Guest Blog Post by The ACTION Secretariat:
In a special session at the close of the 22nd International AIDS Conference, former U.S. President Bill Clinton and other high-level speakers called for urgent action to better integrate the responses to tuberculosis (TB) and HIV. President Clinton called on the audience to remember that TB is the largest killer of people with HIV and urged Indian Prime Minister Narendra Modi and other heads of state to demonstrate global commitments to more ambitious, people-centered responses in two months at the first-ever United Nations High-Level Meeting (UNHLM) on TB in New York on September 26. This call to action built on a key theme that echoed across the week-long meeting: the world cannot reach the end of the epidemics of HIV/AIDS or TB without making more progress toward an effective joint response and ambitious, integrated, people-centered care overall.
“We need to learn to treat TB as more than just a bacterium. We need to consider all the ways that it impacts families and communities and make sure we not only have the funding for testing, treatment, and care, but that we’re taking down the barriers that keep people from accessing it,” said Carol Nawina Kachenga, executive director of ACTION’s Zambian partner, the Community Initiative for TB, HIV/AIDS, Malaria Plus Related Diseases (CITAMplus), who gave remarks following President Clinton in the special session Seizing the moment for TB: Current challenges in TB care and in TB and HIV integration.
Greater integration of the HIV and TB responses can start with putting WHO-recommended TB-HIV collaborative activities into practice. However, researchers, communities affected by the epidemics, and policymakers in Amsterdam pushed the message that a holistic response should not end there. According to advocates at the conference, integrated approaches should advance people-centered care, more effective health delivery systems, and the achievement of universal health coverage (UHC).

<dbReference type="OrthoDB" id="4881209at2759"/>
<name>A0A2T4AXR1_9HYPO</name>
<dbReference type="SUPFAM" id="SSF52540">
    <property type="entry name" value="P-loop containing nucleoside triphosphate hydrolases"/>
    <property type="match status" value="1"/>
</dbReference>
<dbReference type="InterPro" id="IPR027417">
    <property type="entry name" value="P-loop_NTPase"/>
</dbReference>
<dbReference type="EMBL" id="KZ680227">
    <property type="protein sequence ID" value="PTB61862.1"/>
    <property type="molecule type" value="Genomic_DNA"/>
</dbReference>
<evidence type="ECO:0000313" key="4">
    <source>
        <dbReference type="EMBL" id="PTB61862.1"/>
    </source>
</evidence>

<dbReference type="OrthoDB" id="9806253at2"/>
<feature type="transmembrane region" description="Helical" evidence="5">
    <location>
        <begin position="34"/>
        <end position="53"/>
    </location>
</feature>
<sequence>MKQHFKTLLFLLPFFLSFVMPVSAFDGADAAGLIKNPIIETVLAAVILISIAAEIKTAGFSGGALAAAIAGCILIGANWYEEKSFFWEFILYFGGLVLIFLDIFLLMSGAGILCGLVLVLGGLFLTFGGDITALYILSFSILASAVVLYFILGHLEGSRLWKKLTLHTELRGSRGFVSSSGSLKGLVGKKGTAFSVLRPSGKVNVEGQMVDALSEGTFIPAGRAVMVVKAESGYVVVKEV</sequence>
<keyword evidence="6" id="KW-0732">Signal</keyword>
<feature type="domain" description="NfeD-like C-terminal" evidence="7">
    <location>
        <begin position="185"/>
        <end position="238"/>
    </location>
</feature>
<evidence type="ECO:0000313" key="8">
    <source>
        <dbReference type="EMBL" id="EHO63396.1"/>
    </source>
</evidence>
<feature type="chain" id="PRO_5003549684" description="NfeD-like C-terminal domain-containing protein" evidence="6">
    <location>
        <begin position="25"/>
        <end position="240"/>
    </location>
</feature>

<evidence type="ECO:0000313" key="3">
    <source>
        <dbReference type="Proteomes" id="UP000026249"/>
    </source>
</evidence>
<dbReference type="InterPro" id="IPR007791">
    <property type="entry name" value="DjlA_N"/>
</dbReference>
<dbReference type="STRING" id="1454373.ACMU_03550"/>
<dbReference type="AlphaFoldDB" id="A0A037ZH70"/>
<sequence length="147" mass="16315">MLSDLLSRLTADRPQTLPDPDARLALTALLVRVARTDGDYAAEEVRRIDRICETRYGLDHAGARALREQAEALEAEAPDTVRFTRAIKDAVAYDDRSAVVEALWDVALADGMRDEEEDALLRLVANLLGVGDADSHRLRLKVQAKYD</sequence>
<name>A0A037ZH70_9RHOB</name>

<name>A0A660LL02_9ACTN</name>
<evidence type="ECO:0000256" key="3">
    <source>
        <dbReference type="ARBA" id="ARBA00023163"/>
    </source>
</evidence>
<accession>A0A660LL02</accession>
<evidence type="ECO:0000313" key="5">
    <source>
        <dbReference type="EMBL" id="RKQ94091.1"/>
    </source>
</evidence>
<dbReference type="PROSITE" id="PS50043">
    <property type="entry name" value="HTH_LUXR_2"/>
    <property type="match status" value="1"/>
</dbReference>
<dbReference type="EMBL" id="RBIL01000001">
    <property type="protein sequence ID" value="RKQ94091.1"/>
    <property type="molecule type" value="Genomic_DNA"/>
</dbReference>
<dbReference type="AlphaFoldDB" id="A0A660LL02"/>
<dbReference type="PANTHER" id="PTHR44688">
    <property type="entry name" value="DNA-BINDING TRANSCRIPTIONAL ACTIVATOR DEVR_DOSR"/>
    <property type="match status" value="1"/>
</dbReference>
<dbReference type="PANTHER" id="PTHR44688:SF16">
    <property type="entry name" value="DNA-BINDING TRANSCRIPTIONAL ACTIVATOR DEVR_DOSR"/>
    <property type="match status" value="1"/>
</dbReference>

Peter Sands, executive director of the Global Fund to Fight AIDS, Tuberculosis and Malaria (Global Fund), spoke about the importance of aggressively ramping up the global response to TB, and he also emphasized the need to prioritize integration at this new stage of the fight against the three diseases. The Global Fund will seek new resources in a 2019 replenishment campaign to fund work that advances this agenda of integration — with work toward ending the epidemics as the leading edge of this effort. The government of France has committed to host the Global Fund replenishment conference in 2019, and there is already a strong case from partners across the world for increased ambitious pledges from traditional and emerging donors and philanthropists, along with momentum for significant investments by low- and middle-income countries facing high burdens of AIDS, TB, and/or malaria.
“It is unconscionable that every year, health systems are missing over forty percent of the estimated ten and a half million people who get sick with TB,” said Joanne Carter, executive director of ACTION’s U.S. partner, RESULTS. “Achieving universal access to quality TB diagnosis, treatment, and prevention — and ending the TB epidemic — will require increased investment and a focused and aggressive effort to reach hard-to-reach and vulnerable populations.”
If leaders heed the call to action issued in Amsterdam, they will arrive in New York for the September UNHLM on TB ready to provide concrete and bold plans — and resources to match — to achieve effective, people-centered, and integrated TB programs as priority for health care delivery and UHC.
Originally posted by the ACTION Global Health Advocacy Partnership